i. A (antecedents) a situation or triggering event.
ii. B (belief) the thought that comes to one’s mind when in that triggering situation.
iii. C (consequences) the symptoms/feelings caused by that event/thought
iv. D (dispute) alternate, rational thoughts provided by the therapist in an attempt to dispute/challenge those irrational beliefs.
This last section of the thought diary is what really plays a role in helping the person feel good/less anxious.
• Mindfulness-Based Stress Reduction (MBSR)
MBSR is a meditation therapy, is used to manage stress or anxiety. It is an 8-week program which includes group sessions. Mindfulness meditation and Hatha yoga are practiced in these sessions. Lectures and group discussions are also done to talk about mental health and increase interactivity.
In mindfulness meditation the person is told to, for example focus on the sensations felt while breathing or the rhythm of the chest rising and falling during the process. This distracts the person’s attention from something stressful to something which is neutral and soothing.
For quick and effective treatment, patients are also given a set of home works, for example 45 minutes of yoga and meditation sessions for 6 days a week and to record their results/feelings in a book or diary for 15 minutes a day.
• Dialectical Behavior Therapy (DBT)
This is another effective therapy used to treat Gerontophobia. It is more commonly used with people suffering from personality disorders, but is also useful with patients suffering from this type of specific phobia. Coping skills are taught in the DBT group which lasts for about 6-months and can have a number of people (depending on how many join the group).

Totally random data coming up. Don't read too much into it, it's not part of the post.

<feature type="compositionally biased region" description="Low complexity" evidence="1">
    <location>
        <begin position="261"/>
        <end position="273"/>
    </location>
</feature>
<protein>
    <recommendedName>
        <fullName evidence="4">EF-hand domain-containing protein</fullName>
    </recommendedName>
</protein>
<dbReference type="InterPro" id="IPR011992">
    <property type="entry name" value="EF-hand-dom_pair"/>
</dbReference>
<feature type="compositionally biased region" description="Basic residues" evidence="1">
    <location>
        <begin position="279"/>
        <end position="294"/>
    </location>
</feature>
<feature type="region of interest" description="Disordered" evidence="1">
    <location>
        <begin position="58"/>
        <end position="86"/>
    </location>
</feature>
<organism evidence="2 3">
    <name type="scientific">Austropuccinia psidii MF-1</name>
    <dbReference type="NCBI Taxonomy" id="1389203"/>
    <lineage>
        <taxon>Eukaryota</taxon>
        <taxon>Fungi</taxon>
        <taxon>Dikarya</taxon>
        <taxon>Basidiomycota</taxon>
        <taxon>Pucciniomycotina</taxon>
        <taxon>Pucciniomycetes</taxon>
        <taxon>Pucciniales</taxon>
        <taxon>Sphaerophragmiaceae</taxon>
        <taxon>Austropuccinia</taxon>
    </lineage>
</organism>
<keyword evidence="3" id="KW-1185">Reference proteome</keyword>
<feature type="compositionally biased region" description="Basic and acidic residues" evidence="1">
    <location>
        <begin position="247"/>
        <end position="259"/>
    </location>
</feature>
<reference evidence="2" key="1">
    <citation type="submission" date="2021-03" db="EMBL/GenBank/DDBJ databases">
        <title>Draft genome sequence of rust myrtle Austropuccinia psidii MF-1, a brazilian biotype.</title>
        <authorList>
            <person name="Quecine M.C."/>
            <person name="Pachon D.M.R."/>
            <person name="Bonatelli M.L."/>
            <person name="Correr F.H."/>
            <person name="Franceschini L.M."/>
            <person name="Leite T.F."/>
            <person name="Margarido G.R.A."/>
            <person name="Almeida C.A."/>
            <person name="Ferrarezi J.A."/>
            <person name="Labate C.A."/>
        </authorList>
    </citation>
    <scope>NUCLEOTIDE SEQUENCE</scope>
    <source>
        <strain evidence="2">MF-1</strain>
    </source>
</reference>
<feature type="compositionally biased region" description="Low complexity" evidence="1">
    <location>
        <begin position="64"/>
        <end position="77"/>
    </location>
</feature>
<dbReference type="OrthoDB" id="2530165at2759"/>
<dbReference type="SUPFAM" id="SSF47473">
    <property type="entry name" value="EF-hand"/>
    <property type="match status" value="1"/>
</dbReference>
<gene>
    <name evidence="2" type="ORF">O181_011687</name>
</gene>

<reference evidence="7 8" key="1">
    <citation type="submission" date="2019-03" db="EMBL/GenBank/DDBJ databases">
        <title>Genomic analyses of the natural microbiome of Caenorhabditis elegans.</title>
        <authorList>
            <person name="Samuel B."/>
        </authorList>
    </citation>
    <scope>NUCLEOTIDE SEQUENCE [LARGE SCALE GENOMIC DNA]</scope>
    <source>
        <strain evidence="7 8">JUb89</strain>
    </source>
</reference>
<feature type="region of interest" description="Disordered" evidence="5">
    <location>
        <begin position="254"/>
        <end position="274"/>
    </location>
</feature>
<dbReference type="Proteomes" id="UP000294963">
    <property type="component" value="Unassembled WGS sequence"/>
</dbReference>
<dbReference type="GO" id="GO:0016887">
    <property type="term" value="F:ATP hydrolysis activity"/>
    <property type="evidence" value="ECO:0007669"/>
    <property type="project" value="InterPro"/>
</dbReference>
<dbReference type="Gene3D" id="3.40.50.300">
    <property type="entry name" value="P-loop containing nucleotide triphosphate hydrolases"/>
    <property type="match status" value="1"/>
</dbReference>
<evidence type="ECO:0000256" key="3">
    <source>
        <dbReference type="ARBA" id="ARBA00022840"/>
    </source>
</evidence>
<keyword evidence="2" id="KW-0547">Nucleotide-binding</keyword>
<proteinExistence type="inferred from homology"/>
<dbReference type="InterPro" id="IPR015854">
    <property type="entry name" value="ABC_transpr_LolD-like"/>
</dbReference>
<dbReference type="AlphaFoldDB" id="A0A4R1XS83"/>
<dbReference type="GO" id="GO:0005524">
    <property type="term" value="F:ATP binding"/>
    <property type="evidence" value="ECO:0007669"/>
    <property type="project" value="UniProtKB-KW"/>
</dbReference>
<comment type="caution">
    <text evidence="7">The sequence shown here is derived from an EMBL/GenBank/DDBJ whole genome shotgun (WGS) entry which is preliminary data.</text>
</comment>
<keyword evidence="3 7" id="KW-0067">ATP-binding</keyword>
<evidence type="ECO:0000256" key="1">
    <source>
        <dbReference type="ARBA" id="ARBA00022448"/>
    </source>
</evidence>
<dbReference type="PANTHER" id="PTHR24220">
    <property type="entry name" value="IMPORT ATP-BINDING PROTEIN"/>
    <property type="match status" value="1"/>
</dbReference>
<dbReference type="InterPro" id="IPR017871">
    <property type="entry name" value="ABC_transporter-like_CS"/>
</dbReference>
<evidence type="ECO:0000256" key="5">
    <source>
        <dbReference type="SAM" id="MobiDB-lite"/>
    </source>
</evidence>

i. Half-smiling is the first module of DBT. It is a technique that is used with patients who are distressed because of their irrational thoughts. The technique is known as ‘Half-smiling’ because the person is first advised to think about the stimuli that fears or upsets them, and while doing so they are told to lift the corners of their mouths by subtly smiling. Smiling is not that will help one get rid of these unpleasant thoughts, it is the person’s ability to constrain itself from thinking about those thoughts while half smiling.
ii. Mindfulness, the second module, is another technique used in DBT groups which helps the individual in getting rid of those negative thoughts. Individuals are told to focus on the present and be attentive to what is going on around them at the moment. This helps in breaking the link between their mind and any negative thought that might come to them then. For example, a person is told to focus on his breath or on the sound of the wind around them, making use of their auditory sense.
iii. The third technique or module of the DBT is distress tolerance skills. This module teaches people to calm themselves down in healthy ways when they are distressed or emotionally overwhelmed. Individuals are allowed to make wise, rational decisions and take immediate action, rather than being captured by emotionally destructive thoughts that might make the situation worse. Reality acceptance skills are also learnt under this model so that people fully accept reality and later make plans on how to address the problem.
They are not just one of the many treatment therapies used for Gerontophobia, instead they are one of the most common ways of relaxation used by many people. Yoga tends to stimulate the meditative state of one’s mind while the person is in a particular yoga posture. Through yoga/meditation the mind is diverted towards something more productive and calm, allowing the person to escape the negative, distress causing thoughts.